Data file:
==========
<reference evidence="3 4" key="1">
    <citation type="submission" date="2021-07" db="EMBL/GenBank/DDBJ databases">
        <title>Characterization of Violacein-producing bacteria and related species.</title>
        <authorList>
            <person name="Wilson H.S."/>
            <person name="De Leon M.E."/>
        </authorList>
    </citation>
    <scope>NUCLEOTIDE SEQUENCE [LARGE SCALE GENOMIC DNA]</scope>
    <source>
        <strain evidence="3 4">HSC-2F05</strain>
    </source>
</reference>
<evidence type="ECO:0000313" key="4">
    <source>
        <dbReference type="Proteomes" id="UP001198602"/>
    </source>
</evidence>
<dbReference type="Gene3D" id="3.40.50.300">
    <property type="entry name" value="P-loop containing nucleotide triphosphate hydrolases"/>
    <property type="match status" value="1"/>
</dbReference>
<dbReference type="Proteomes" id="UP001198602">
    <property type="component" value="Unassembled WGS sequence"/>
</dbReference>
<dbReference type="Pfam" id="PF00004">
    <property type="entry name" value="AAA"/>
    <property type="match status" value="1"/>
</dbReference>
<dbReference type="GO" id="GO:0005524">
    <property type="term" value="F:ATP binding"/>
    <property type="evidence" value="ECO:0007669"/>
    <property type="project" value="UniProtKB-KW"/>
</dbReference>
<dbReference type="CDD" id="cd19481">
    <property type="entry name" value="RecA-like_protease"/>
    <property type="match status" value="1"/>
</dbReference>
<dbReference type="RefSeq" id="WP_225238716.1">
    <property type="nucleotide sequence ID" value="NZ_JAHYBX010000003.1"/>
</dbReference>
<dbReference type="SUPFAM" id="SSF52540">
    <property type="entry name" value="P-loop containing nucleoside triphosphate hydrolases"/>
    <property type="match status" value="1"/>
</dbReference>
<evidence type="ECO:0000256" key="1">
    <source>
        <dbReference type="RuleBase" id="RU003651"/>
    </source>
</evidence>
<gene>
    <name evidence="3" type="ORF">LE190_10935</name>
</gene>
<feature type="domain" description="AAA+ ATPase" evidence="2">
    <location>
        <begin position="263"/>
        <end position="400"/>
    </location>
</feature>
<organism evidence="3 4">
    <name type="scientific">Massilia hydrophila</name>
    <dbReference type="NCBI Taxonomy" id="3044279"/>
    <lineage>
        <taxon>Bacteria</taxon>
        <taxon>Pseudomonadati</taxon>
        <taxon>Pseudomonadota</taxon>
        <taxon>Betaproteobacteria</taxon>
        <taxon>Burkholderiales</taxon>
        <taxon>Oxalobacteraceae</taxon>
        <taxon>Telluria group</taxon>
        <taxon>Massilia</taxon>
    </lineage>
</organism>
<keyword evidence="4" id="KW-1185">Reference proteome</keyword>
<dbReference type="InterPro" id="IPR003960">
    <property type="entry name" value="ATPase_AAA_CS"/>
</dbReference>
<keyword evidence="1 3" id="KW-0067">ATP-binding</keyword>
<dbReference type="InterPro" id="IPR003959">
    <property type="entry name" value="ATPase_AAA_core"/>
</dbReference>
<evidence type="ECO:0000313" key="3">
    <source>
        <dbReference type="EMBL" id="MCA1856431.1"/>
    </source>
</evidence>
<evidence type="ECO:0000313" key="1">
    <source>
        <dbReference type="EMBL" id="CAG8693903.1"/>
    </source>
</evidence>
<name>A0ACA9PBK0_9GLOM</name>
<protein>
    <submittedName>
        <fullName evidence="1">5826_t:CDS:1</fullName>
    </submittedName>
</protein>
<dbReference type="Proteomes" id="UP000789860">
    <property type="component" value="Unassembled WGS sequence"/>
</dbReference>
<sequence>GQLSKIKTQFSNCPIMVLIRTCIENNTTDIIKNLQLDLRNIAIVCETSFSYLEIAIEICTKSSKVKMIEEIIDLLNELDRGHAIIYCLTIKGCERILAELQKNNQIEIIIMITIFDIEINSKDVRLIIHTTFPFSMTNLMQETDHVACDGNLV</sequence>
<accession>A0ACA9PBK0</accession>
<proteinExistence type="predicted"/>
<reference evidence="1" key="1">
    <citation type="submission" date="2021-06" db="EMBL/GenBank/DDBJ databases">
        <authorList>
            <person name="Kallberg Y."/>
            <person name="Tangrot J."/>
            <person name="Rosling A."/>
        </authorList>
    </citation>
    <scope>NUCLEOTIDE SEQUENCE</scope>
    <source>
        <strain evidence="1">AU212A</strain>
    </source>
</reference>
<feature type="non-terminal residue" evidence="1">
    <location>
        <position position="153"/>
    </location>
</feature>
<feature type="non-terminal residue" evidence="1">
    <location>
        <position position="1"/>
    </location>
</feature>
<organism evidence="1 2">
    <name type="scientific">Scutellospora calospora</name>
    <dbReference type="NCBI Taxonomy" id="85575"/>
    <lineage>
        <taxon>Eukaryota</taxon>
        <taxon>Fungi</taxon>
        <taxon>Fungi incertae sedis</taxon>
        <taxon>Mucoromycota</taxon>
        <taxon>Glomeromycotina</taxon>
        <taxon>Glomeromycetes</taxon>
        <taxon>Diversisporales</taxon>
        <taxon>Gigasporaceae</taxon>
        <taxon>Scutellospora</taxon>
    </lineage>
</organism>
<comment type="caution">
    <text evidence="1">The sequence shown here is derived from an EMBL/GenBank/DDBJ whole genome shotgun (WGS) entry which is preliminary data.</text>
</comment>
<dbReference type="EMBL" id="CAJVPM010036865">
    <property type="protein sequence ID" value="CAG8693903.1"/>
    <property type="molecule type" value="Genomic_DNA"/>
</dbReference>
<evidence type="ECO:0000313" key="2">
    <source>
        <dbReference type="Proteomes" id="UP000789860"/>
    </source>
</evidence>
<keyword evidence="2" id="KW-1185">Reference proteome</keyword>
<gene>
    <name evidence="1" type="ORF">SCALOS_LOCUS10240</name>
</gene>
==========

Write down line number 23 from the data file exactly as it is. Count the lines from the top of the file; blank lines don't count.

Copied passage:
<dbReference type="Proteomes" id="UP001198602">